GM Shares Plunge 7% After Company Misses Estimates But Boosts Full Year Outlook
Shares of General Motors and Ford are both lower this morning – GM by about 8% and F by about 3% – after GM reported mixed earnings and Ford updated on sales of its Mustang Mach-E.
General Motors missed analyst expectations for Q2 even after reporting a record operating profit and raising its guidance for the year. The company reported adjusted EPS of $1.97 vs. estimates of $2.23 and revenue of $34.17 billion vs. estimates of $30.9 billion. Shares plunged about 7% at the open.
GM suffered in Q2 from $1.3 billion in recall costs, most of which were associated with the Chevy Bolt. Last month, the company announced that two Bolts had caught fire without impact recently and that at least one of the two was related to the battery and happened despite the owner getting a fix from a previous recall, according to the Detroit Free Press. Ergo, GM recalled the vehicle due to the fire risk, which included all Bolt EVs from 2017 to 2019, encompassing 68,000 vehicles. 50,925 of those vehicles were located in the U.S. and they had batteries that were produced at LG Chem’s Ochang, South Korea, facility.
Despite this, GM raised its expectations for the full year to $5.40 to $6.40 per share, up from $4.50 to $5.25 per share. The company continues to deal with challenges associated with the global semiconductor shortage, which has prompted factory shutdowns and is expected to cost GM billions in 2021 earnings.
GM CFO Paul Jacobson said: “The chips really represent a little bit more of a lost opportunity of what could have been even better, but the year is actually progressing quite well and I think we’ve overcome all of those initial expectations to exceed what we what we thought we could do at the beginning of the year.”
GM CEO Mary Barra told CNBC: “Everyone has been demonstrating remarkable resiliency and adaptability in this rapidly changing environment.”
Back in June, GM had said it found “creative ways to satisfy customers”. Phil Kienle, GM vice president, North America Manufacturing and Labor Relations said mid-summer: “Customer demand continues to be very strong, and GM’s engineering, supply chain and manufacturing teams have done a remarkable job maximizing production of high-demand and capacity-constrained vehicles.”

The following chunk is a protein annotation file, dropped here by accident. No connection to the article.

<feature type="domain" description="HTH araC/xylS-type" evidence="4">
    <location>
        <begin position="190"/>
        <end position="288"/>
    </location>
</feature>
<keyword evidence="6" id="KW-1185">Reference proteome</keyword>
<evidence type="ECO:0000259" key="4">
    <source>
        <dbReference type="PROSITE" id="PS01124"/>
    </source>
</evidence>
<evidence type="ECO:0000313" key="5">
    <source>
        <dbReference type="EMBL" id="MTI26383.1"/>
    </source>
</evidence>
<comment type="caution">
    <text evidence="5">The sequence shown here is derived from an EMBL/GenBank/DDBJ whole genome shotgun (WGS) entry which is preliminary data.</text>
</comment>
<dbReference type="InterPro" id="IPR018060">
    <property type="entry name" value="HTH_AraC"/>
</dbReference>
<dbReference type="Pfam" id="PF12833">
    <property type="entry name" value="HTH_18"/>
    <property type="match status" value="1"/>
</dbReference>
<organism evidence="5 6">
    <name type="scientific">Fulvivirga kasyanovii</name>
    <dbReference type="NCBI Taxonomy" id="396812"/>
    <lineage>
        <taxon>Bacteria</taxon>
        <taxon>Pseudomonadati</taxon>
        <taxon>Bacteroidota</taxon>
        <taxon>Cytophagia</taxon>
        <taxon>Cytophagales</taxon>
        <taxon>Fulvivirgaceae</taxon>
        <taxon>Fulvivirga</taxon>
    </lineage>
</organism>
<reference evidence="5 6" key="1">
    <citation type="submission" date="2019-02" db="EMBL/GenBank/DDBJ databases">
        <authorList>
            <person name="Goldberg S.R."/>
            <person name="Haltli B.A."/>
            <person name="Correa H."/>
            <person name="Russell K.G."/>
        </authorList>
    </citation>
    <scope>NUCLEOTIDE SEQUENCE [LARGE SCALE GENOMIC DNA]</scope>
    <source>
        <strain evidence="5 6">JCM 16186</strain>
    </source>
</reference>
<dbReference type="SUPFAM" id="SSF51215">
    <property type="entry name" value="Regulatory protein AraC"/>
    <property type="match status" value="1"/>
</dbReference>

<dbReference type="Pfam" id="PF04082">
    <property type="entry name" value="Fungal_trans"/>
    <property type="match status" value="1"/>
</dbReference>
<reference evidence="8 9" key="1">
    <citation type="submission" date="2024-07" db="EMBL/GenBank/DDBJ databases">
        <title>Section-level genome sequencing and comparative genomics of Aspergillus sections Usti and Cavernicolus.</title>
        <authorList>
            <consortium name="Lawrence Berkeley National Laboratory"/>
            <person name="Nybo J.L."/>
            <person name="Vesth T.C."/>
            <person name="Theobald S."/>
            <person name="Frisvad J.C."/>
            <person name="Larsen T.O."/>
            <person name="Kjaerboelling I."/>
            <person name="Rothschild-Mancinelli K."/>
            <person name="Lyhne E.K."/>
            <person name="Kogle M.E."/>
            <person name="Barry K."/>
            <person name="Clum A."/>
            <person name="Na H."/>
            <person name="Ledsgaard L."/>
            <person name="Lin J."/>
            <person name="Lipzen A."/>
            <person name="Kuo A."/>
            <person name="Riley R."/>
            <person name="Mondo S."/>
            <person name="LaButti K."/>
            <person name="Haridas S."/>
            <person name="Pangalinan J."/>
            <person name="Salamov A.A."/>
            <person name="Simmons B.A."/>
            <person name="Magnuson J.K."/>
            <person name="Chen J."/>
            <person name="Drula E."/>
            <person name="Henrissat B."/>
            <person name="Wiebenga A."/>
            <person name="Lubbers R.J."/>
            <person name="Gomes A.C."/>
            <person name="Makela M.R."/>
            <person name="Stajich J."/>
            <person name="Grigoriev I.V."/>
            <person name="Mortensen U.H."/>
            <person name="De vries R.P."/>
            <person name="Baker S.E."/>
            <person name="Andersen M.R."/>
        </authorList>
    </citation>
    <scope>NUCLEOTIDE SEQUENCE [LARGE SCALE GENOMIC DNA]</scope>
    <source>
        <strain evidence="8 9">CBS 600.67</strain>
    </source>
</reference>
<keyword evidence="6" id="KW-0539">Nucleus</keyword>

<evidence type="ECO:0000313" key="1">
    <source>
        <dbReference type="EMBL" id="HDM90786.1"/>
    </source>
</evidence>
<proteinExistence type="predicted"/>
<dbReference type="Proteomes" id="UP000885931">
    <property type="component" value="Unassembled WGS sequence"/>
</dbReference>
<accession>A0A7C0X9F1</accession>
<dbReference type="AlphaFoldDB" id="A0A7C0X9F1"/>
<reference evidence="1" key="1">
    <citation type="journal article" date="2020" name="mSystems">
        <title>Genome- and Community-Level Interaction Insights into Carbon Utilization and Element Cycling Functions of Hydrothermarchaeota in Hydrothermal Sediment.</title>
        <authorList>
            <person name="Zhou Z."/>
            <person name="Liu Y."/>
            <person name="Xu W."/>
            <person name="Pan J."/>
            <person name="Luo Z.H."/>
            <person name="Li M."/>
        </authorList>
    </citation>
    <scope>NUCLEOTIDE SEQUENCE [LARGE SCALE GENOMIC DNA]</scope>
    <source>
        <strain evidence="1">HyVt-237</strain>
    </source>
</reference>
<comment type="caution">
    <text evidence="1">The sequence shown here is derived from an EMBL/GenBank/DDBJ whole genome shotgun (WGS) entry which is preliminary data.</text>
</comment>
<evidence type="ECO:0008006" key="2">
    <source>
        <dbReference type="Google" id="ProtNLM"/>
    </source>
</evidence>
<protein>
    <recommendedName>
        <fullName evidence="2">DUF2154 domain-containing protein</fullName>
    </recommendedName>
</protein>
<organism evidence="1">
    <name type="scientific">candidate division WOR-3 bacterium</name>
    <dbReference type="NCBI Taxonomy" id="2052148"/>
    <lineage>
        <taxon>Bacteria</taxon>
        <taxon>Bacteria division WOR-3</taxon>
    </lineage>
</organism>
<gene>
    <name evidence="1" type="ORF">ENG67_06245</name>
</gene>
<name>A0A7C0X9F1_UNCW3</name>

The automaker said it is working on developing long-term solutions to its supply issues, and says it is officially “focused on advancing an all-electric future that is inclusive and accessible to all”.
Ford shares also fell at the open about 2.75%, partly in sync with GM’s move lower. The company said on Wednesday morning that its Mustang Mach-E sales were up 15.8% in July, making it the second largest growth in the electric SUV segment, Bloomberg reported. The company said it was seeing an expanding competitive conquest rate as a result of sales of its F-150 hybrid, Bronco and Mach-E.
The company reported on July 29 and posted a strong quarter, in addition to raised guidance.
Ford CEO Jim Farley said the company was seeing signs of improvement with the semiconductor shortage: “In April, we said we’d expect to lose about 50% of our planned volume in the second quarter, which then implied a loss in adjusted EBIT. In fact, we did better than expected. We leveraged the strong demand to optimize our revenue and profits. We’re seeing signs of improvement in the flow of chips now in the third quarter, but the situation remains fluid, especially due to the delay in ramp up of one of our key suppliers, Renesas, that Ford is uniquely exposed to in the first half. Overall, after effectively managing through the first half, we are now spring-loaded for growth in the second half and beyond because of those red-hot products, pent-up demand, and improving chip supply.”
Recall back in June we noted that Ford’s U.S. sales were up 4.1% to 161,725 units in May, while YTD sales were up 11.3%. EV sales for May were up 184% to 10,364 units. The company also sold 1,945 Mustang Mach-Es and 3,617 electrified Escapes.
Wed, 08/04/2021 – 10:23